Diabetes drugs aid macrophages to control inflammation
Dr Lazar’s team identified that TZDs, while working for PPAR gamma, promoted the metabolism of glutamine, an amino acid…
The first line of defence in a body are macrophages. When the body undergoes an injury and tissue is damaged, the inflammatory immune responders clear away damaged tissue and initiate the repair of the tissue.
Prolonged inflammation leads to the progression of a variety of diseases, including obesity. A class of drugs commonly used to treat diabetes has been found to control the metabolic fuel macrophages use to generate energy.
Preventing macrophages from ‘going overboard’ may inhibit the progression of tissue inflammation to obesity and diabetes.
The study, led by Dr Mitchell Lazar, director of the Institute for Diabetes, Obesity and Metabolism in the Perelman School of Medicine at the University of Pennsylvania, describes how macrophages infiltrate tissues affected by overnutrition.
Overnutrition is a term used to define an excessive intake of calories, which often leads to obesity, causing an accumulation of fat that can significantly damage tissues. When this occurs, macrophages penetrate the tissues affected and sequester free fatty acids. They help to repair damaged tissue, acting to protect the body during times of metabolic stress.
Extended stress of this nature activates the inflammatory characteristics in macrophages that contribute to many systematic effects of obesity, such as atherosclerosis, cardiovascular disease and diabetes.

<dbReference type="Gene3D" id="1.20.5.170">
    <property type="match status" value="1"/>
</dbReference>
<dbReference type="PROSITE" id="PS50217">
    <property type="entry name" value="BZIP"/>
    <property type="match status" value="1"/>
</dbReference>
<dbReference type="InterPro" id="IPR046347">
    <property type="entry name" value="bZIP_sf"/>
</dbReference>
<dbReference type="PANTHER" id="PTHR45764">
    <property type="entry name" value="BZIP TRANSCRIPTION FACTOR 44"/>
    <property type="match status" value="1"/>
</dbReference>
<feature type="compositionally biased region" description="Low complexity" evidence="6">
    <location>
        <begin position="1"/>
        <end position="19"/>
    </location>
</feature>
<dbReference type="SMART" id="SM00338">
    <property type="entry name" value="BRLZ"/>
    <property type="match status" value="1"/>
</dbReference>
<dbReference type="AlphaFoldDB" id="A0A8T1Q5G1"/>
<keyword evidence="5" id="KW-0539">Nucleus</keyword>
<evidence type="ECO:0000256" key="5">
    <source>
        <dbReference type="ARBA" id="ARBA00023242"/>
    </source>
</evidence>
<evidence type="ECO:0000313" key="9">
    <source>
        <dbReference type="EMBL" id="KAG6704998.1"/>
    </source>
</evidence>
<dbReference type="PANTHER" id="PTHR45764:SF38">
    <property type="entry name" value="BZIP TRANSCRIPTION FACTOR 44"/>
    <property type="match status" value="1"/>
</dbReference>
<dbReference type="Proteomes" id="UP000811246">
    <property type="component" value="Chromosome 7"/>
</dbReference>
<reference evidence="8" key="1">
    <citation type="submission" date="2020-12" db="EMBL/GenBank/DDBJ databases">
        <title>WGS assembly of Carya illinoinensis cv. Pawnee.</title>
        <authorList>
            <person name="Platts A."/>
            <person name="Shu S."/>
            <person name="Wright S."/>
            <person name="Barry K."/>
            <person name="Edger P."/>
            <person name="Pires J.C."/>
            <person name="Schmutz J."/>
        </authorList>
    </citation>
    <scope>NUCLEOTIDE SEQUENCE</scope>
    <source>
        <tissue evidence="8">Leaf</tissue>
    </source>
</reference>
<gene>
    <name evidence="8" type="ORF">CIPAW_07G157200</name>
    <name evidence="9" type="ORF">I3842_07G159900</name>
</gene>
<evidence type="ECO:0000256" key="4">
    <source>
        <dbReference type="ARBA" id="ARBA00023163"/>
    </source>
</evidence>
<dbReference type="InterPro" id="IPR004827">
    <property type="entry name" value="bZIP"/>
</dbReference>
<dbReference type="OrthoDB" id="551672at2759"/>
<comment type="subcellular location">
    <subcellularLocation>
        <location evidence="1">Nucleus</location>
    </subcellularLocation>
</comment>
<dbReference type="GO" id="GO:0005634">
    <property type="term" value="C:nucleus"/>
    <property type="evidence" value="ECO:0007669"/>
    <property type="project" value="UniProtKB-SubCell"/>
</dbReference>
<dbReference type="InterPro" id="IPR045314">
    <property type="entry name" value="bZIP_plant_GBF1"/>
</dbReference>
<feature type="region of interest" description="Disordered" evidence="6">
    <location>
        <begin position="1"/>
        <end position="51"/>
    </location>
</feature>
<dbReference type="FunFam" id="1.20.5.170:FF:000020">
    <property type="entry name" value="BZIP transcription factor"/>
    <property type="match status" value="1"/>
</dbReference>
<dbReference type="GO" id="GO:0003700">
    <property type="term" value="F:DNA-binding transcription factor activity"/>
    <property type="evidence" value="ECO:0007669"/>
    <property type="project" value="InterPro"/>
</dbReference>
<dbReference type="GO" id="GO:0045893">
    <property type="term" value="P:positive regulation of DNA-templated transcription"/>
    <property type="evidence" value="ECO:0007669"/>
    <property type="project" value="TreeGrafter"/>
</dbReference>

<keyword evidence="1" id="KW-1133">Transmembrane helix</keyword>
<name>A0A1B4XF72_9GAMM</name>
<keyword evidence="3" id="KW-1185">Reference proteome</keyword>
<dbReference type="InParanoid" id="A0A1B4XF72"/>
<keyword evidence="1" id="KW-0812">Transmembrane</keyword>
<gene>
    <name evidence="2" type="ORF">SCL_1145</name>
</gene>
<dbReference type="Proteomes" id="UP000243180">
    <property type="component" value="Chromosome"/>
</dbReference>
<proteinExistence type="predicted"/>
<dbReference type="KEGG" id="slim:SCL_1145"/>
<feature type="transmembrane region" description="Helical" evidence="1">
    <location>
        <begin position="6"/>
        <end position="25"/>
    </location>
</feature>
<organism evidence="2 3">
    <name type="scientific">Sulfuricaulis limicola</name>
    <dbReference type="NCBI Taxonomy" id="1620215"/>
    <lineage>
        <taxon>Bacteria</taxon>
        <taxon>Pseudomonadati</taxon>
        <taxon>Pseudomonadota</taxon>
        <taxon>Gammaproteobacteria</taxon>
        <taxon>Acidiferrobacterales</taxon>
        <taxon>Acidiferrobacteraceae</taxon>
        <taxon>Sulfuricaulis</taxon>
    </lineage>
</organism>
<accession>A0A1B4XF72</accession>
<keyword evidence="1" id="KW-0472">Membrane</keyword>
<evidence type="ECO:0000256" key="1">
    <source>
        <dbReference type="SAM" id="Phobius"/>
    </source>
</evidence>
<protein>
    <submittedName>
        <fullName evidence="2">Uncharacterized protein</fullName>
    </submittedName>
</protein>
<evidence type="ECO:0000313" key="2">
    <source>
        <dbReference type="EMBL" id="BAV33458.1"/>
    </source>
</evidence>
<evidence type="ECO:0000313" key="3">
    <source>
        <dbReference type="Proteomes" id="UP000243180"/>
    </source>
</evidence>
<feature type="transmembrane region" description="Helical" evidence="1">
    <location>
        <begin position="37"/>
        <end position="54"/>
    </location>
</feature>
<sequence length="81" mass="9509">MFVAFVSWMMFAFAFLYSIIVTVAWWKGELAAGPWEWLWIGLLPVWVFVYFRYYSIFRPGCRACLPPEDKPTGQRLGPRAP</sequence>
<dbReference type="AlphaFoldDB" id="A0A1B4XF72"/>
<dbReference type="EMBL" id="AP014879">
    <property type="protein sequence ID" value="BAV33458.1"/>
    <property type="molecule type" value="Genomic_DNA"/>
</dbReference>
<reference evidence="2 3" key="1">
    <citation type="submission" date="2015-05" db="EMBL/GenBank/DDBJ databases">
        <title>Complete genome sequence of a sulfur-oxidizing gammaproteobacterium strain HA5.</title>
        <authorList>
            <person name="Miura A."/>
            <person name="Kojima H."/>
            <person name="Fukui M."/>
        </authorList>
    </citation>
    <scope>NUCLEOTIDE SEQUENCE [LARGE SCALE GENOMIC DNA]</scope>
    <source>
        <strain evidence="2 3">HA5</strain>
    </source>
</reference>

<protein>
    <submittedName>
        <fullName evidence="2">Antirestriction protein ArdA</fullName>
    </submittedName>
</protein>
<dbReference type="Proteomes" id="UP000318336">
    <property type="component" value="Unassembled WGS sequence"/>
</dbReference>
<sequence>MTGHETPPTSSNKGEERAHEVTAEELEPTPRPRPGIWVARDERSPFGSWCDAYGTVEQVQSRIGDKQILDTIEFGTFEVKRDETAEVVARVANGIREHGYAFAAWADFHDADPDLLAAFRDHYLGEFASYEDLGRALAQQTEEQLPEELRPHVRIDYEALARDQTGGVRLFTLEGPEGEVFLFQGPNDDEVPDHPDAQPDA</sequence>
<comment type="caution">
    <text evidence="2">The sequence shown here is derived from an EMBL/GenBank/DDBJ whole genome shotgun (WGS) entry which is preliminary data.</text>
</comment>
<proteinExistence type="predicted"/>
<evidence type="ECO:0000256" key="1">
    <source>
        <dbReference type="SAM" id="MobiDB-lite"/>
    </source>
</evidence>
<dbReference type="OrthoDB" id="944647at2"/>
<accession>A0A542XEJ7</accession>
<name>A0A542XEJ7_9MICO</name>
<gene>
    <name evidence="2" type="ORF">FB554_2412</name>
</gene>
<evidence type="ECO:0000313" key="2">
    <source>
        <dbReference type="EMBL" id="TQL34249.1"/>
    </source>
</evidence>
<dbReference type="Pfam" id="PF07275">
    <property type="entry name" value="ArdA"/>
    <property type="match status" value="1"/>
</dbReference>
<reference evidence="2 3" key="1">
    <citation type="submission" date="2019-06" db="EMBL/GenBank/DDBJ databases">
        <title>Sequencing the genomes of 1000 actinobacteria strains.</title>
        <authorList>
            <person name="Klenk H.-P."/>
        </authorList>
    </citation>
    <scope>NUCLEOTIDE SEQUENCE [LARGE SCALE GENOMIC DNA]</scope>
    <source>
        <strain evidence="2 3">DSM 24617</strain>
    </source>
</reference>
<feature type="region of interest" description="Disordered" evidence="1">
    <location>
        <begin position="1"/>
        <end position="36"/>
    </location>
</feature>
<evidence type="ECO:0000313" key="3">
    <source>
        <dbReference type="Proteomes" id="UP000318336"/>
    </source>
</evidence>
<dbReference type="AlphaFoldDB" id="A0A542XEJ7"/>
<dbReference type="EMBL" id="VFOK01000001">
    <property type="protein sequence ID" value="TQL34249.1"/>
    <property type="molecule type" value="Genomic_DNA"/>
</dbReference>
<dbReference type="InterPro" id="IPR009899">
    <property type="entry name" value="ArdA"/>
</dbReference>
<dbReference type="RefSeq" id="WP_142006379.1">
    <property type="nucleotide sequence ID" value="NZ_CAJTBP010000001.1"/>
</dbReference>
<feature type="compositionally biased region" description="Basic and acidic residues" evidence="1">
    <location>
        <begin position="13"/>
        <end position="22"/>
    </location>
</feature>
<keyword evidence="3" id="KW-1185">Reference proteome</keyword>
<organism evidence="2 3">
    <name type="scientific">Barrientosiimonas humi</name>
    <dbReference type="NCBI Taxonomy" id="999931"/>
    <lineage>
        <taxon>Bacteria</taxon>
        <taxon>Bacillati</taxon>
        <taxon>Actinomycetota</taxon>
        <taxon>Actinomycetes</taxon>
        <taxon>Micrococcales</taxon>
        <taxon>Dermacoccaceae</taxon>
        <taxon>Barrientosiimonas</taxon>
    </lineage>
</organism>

Thiazolidinediones (TZDs) are diabetes drugs which control gene expression by targeting PPAR gamma.
“It was known that PPAR gamma is important for macrophages to enter an active state to reduce inflammation and promote wound healing,” said Dr Victoria Nelson, co-first author of the study.
“But we wanted to know if this was controlled through macrophage metabolism.”
Dr Lazar’s team identified that TZDs, while working for PPAR gamma, promoted the metabolism of glutamine, an amino acid. This step was necessary for macrophage activation.
Macrophages lacking PPAR gamma were unable to utilise glutamine as a source of energy, and thus were more susceptible to inflammatory stimulation.
“These findings are highly relevant to treatment strategies that use TZDs for diabetes and enhance the justification for using TZDs to treat systemic inflammation that accompanies many types of disease, including obesity and diabetes,” Dr Lazar said.
The study was published in Genes and Development.